Having swept the Sundance jury prizes in January in addition to its acquisition news, the movie had an elevated profile that dovetailed into an effective campaign strategy. “CODA” had the better part of the year to make an impact with voters, which helped catapult the film to Best Picture in tandem with its surprise Best Supporting Actor nomination for Troy Kotsur, the first deaf actor land in the category, as well as a Best Adapted Screenplay nod. 

“CODA”

Meanwhile, Cannes was able to regain its footing as a major platform for international cinema two years after Palme d’Or winner “Parasite” made its own bit of history as the first non-English language movie to win Best Picture. Though its Oscar trajectory wasn’t as obvious at last year’s festival, which took place for the first time in July, Ryusuke Hamaguchi’s slow-burn “Drive My Car” won a screenplay award at the festival and received unanimous critical praise. That helped elevate its profile as a major arthouse release well ahead of its successful theatrical rollout in the fall, after Janus Films and new theatrical entity Sideshow came onboard.

Another Cannes competition, Joachim Trier’s dry comedy “The Worst Person in the World,” took off with critics and secured distribution with Neon ahead of a strong festival run in the fall that led to widespread appreciation for Trier’s work; the movie wound up not only in the Best International Film category but also secured a Best Original Screenplay nomination for Trier and Eskil Vogt.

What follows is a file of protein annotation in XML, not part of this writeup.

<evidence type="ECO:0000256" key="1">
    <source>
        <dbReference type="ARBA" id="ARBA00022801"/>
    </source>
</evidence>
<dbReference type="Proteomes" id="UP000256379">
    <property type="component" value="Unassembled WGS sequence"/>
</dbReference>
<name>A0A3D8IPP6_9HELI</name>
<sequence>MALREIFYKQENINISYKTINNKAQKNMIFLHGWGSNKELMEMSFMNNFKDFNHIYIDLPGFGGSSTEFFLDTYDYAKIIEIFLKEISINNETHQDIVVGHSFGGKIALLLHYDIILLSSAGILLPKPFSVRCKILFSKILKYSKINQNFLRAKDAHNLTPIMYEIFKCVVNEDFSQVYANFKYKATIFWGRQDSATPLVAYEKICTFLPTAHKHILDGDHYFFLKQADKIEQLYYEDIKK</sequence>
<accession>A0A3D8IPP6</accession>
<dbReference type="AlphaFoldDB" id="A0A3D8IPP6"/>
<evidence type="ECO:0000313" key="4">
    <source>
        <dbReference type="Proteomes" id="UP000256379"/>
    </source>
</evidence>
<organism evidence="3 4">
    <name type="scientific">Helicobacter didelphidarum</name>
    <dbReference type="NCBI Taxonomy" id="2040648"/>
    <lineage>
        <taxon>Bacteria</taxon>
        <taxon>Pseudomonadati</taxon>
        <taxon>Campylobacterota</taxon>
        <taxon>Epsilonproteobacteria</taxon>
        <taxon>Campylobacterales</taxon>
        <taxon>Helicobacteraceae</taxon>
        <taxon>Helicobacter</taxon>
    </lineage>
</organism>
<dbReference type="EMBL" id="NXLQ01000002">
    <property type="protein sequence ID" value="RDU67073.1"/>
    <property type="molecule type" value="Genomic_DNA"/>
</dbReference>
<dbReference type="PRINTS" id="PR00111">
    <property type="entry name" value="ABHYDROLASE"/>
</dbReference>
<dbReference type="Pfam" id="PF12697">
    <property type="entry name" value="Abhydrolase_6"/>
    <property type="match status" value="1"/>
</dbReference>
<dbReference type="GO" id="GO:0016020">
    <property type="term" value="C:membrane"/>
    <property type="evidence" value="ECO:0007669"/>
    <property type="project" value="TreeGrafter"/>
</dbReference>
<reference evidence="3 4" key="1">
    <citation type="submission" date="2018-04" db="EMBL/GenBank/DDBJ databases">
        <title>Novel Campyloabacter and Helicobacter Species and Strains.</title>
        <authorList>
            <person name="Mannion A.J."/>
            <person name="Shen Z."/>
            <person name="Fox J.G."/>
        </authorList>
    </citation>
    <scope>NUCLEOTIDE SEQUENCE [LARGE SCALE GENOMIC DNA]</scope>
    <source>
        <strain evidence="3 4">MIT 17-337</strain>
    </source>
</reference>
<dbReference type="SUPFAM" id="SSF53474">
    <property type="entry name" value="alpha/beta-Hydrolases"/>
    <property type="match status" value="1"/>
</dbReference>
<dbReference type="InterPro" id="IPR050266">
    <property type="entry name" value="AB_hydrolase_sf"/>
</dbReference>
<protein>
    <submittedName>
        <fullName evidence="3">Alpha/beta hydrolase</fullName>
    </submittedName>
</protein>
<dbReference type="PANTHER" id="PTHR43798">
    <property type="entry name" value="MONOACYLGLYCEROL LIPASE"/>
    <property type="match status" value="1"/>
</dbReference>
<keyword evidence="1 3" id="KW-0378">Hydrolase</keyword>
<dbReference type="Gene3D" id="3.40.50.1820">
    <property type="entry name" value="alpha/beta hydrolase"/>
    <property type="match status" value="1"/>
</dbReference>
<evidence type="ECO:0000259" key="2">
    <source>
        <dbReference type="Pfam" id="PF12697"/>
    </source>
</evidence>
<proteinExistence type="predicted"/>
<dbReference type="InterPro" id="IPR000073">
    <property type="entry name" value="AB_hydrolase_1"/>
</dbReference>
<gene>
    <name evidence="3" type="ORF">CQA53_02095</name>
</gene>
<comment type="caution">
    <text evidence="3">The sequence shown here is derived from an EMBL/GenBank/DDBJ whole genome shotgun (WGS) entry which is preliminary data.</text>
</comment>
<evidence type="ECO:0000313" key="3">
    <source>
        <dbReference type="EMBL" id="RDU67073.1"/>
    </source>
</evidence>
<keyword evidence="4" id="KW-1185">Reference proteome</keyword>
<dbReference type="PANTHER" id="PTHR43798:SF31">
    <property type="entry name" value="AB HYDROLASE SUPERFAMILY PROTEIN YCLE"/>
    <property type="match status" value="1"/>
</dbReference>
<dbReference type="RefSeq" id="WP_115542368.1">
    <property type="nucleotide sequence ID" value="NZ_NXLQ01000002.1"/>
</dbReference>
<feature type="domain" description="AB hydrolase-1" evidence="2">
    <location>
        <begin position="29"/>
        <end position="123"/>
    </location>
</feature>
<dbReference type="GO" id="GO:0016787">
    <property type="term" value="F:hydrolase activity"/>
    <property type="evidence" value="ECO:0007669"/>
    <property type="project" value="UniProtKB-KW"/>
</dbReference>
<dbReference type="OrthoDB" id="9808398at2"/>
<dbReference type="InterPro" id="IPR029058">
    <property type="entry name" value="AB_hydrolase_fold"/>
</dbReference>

Then came that fall corridor. Telluride didn’t miss a beat, regaining its influence as an exclusive launchpad for conventional Academy-friendly movies. Neither “Belfast,” Kenneth Branagh’s black-and-white ode to his childhood in the Troubles, or “King Richard,” the Will Smith charmer about Venus and Serena Williams’ protective dad, would have sustained momentum in a busy season if they didn’t stand out as the biggest world premieres in Telluride, where other major contenders showed up already showered in praise from Venice. 

But the Lido worked wonders for Jane Campion’s “The Power of the Dog” ahead of the film’s Telluride tribute, and added an aura of prestige to “Dune” ahead of a TIFF tribute to Canadian filmmaking hero Denis Villeneuve, allowing it to become the biggest commercial title to score a Best Picture nomination.

Dune

“Dune”

Legendary/Warner Bros.

Meanwhile, the Golden Lion went to Audrey Diwan’s “Happening,” which may have been an awards player if France hadn’t instead chosen the edgier “Titane” as its Oscar submission. The movie that won the Palme d’Or at Cannes just a few months earlier ended up snubbed by the Academy’s shortlist and left out of the awards conversation altogether — though Cannes was quick to move past that, with a release celebrating the “Drive My Car” success on nomination morning. Yet this jockeying of awards contenders for shortlist consideration is itself indicative of the festival circuit effect: The loudest festivals create market expectations for prestige titles, and, with them, awards season finds its narrative form.